http://www.dagstuhl.de/14241

June 9 – 13 , 2014, Dagstuhl Seminar 14241

Challenges in Analysing Executables: Scalability, Self-Modifying Code and Synergy

Organizers

Roberto Giacobazzi (University of Verona, IT)
Axel Simon (TU München, DE)
Sarah Zennou (Airbus Group – Suresnes, FR)


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Documents

Dagstuhl Report, Volume 4, Issue 6 Dagstuhl Report
Aims & Scope
List of Participants
Shared Documents

Summary

As a follow-up on the previous Dagstuhl Seminar 12051 on the analysis of binaries, the interest in attending this new seminar was very high. In the end, less than half the people that we considered inviting could attend, namely 44 people. In contrast to the previous seminar that ran for 5 days, this seminar was a four-day seminar due to a bank holiday Monday. Having arranged the talks by topic, these four days split into two days on the analysis of binaries and into (nearly) two days on obfuscation techniques.

The challenges in the realm of general binary analysis have not changed considerably since the last gathering. However, new analysis ideas and new technologies (e.g. SMT solving) continuously advance the state-of-the-art and the presentations where a reflection thereon. With an even greater participation of people from industry, the participants could enjoy a broader view of the problems and opportunities that occur in practice. Given the tight focus on binary code (rather than e.g. Java byte code), a more detailed and informed discussion ensued. Indeed, the different groups seem to focus less on promoting their own tools rather than seeking collaboration and an exchange of experiences and approaches. In this light, the seminar met its ambition on synergy. It became clear that creating synergy by combining various tools is nothing that can be achieved in the context of a Dagstuhl Seminar. However, the collaborative mood and the interaction between various groups give hope that this will be a follow-on effect.

The second strand that crystallized during the seminar was the practical and theoretic interest in code obfuscation. Here, malware creators and analysts play an ongoing cat-and-mouse game. A theoretic understanding of the impossibility of winning the game in favor of the analysts helps the search for analyses that are effective on present-day obfuscations. In practice, a full understanding of some obfuscated code may be unobtainable, but a classification is still possible and useful. The variety of possible obfuscations creates many orthogonal directions of research. Indeed, it was suggested to hold a Dagstuhl Seminar on the sole topic of obfuscation.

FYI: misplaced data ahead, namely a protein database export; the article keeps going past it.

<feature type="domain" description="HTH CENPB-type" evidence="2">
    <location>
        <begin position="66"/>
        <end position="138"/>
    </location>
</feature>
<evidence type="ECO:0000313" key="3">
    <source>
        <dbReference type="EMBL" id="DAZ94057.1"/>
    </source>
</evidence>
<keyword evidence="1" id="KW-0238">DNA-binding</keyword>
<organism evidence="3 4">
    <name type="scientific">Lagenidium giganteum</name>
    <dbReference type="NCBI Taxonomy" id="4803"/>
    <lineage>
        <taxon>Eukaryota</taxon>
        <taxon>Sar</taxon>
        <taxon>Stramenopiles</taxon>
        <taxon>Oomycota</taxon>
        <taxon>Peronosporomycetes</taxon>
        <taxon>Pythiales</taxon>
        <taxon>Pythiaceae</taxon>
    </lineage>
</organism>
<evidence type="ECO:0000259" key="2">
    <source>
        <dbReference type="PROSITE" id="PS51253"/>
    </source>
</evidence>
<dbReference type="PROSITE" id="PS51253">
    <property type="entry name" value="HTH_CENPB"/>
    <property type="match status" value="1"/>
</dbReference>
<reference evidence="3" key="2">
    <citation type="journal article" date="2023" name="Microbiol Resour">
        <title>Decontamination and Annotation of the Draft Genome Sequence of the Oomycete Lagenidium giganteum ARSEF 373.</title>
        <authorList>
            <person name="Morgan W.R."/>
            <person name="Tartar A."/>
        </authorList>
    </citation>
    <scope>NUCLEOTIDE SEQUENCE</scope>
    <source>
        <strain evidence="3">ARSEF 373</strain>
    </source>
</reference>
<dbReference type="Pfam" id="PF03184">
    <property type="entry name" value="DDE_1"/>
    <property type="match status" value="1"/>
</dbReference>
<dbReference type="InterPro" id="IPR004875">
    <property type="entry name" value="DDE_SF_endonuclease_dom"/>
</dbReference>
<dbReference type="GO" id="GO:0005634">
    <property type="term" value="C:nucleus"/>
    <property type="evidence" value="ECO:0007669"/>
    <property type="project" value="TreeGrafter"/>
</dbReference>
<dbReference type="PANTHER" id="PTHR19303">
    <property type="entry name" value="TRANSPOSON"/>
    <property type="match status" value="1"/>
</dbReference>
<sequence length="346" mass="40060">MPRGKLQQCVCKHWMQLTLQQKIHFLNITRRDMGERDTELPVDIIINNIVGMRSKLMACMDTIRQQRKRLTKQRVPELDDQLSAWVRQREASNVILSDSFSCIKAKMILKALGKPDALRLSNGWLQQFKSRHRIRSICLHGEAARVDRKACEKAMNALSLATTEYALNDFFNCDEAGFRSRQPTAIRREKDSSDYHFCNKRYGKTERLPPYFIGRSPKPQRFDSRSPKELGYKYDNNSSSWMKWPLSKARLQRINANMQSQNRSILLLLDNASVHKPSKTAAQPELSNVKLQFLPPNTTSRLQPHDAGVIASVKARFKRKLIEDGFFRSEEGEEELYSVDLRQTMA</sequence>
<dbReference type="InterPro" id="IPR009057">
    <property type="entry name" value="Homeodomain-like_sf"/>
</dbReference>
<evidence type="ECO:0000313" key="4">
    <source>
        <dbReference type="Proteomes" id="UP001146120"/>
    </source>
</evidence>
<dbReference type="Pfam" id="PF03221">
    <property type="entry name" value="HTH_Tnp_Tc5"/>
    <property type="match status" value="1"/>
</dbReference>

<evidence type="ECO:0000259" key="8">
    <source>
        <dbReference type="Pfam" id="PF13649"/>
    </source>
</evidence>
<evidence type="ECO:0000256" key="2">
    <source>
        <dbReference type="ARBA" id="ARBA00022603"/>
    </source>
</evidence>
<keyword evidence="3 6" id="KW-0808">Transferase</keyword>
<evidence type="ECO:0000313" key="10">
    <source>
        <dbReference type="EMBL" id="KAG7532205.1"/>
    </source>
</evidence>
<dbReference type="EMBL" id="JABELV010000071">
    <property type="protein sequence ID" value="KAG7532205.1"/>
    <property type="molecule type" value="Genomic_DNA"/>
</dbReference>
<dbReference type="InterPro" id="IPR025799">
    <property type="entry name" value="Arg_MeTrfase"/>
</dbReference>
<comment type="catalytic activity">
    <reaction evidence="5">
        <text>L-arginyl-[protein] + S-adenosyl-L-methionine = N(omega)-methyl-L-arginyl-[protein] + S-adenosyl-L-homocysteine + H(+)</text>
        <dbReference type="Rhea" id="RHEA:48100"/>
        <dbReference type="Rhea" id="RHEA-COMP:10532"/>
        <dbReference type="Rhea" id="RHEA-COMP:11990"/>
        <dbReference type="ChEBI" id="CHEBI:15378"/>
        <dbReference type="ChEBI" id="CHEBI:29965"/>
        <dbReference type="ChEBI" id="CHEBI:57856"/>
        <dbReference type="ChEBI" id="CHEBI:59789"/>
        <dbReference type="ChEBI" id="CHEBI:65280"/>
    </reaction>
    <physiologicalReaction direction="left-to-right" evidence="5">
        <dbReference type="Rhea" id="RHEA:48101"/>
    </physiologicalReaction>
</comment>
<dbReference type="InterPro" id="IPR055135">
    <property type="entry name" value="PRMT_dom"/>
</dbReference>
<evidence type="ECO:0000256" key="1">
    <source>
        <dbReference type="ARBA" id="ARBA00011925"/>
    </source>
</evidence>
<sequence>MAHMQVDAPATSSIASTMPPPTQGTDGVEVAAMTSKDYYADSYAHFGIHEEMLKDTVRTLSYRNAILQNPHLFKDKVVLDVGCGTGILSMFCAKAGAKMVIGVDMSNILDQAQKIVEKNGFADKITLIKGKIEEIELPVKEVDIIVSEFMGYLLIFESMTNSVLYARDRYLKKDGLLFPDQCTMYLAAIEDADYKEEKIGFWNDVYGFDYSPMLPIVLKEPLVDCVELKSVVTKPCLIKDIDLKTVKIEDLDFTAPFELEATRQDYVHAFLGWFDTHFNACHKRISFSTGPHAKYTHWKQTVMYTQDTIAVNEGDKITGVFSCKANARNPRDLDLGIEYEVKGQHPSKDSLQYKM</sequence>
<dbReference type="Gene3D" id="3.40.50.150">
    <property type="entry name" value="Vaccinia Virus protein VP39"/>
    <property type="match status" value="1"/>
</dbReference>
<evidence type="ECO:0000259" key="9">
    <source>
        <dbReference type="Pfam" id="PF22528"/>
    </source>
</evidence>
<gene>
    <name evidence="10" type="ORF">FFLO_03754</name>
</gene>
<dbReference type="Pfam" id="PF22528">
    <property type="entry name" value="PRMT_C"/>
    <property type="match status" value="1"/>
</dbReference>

One tangible outcome of the previous Dagstuhl Seminar is our GDSL toolkit that was presented by Julian Kranz. We believe that other collaborations will ensue from this Dagstuhl Seminar, as the feedback was again very positive and many and long discussions where held in the beautiful surroundings of the Dagstuhl grounds. The following abstracts therefore do not reflect on the community feeling that this seminar created. Please note that not all people who presented have submitted their abstracts due to the sensitive nature of the content and/or the organization that the participants work for.

License
  Creative Commons BY 3.0 Unported license
  Roberto Giacobazzi, Axel Simon, and Sarah Zennou

Dagstuhl Seminar Series

Classification

  • Programming Languages / Compiler
  • Semantics / Formal Methods
  • Verification / Logic

Keywords

  • Executable analysis
  • Reverse engineering
  • Self-modifying code
  • Malware analysis

Book exhibition

Books from the participants of the current Seminar 

Book exhibition in the library, ground floor, during the seminar week.

Documentation

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Download overview leaflet (PDF).

Publications

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